??? If true, this simply reflects a disappointing lack of courage and conviction by the board members who ‘felt’ this way, but did not vote accordingly.  The public perception is that the original Board members who approved this outrageous slaughter endorsement do not want to appear as though they were made to “back down” on this issue and the new directors, wanting to remain in the good graces of Mr Walters, lacked the fortitude to challenge his position.      

“We spent much time on this and many directors spoke to the issue. We revisited the initial position drafted by Debbie Cain to the BOD in May of 2009.   I’m copying Debbie’s motion below:

Whereas:  there is a great concern regarding the humande treatment of all equine breeds and livestock, The Arabian Horse Association and Arabian Horse Foundation actively support equine rescue along with responsible livestock and horse ownership and breeding:  Therefore, be it Moved, after extensive reserach as a BOD we support the reopening of equine processing plants for horses in the U.S.  We believe the restablishment of the humane processing of horses is in the best interest of the horse and livestock community, and therefore, direct our President, Lance Walters, to support the reopening of US equine processing facilities.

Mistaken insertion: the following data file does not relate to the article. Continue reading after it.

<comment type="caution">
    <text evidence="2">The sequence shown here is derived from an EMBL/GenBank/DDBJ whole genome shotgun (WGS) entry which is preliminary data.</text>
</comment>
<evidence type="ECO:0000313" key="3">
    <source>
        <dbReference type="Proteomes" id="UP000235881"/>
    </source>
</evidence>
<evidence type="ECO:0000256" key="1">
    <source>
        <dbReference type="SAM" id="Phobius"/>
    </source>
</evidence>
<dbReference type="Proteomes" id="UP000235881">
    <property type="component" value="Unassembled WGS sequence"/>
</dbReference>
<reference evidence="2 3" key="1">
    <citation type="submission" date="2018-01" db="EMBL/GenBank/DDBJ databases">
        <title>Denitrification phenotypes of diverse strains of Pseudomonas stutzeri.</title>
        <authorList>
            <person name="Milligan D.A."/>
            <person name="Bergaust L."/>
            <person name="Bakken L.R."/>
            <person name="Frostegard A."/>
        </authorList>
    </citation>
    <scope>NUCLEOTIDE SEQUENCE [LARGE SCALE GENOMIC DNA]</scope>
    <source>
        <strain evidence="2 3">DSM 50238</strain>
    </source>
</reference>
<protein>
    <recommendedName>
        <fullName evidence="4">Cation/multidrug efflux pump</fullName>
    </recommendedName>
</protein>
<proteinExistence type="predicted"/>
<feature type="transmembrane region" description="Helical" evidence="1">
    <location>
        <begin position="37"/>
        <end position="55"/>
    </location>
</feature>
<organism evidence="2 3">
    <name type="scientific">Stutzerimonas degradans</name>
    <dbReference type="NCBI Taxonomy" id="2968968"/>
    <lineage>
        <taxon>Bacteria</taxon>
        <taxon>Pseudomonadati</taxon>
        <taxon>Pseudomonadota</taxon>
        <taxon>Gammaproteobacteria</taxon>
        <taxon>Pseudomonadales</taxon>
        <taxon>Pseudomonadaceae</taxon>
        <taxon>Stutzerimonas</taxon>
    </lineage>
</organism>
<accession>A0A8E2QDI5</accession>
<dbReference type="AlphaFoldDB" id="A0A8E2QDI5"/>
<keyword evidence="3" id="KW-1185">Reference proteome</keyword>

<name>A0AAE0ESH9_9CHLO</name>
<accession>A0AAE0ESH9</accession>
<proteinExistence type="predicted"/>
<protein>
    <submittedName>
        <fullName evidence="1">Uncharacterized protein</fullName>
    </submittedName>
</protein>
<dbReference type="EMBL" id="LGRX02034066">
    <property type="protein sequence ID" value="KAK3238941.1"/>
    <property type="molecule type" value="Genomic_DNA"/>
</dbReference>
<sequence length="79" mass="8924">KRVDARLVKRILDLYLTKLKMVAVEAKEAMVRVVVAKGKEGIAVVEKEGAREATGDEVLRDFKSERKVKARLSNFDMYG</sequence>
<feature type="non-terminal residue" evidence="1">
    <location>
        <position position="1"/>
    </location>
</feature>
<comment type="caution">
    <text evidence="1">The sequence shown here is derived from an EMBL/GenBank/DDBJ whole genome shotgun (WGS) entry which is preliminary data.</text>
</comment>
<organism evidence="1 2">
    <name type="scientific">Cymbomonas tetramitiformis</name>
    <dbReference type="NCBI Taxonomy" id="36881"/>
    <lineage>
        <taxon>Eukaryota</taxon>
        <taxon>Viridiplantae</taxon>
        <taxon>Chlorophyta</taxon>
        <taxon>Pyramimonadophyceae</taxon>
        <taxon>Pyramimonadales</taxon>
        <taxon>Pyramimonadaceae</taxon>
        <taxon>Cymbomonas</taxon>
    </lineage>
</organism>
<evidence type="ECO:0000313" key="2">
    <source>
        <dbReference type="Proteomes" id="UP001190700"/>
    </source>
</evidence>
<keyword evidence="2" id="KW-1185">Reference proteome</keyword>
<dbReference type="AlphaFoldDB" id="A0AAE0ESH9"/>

This is BOD motion that was drafted to the board and later read at convention stating the position of AHA.  We discussed this long and hard.  As a board we felt that the statment as it was released did not indicate or direct a “position” on equine slaughter.”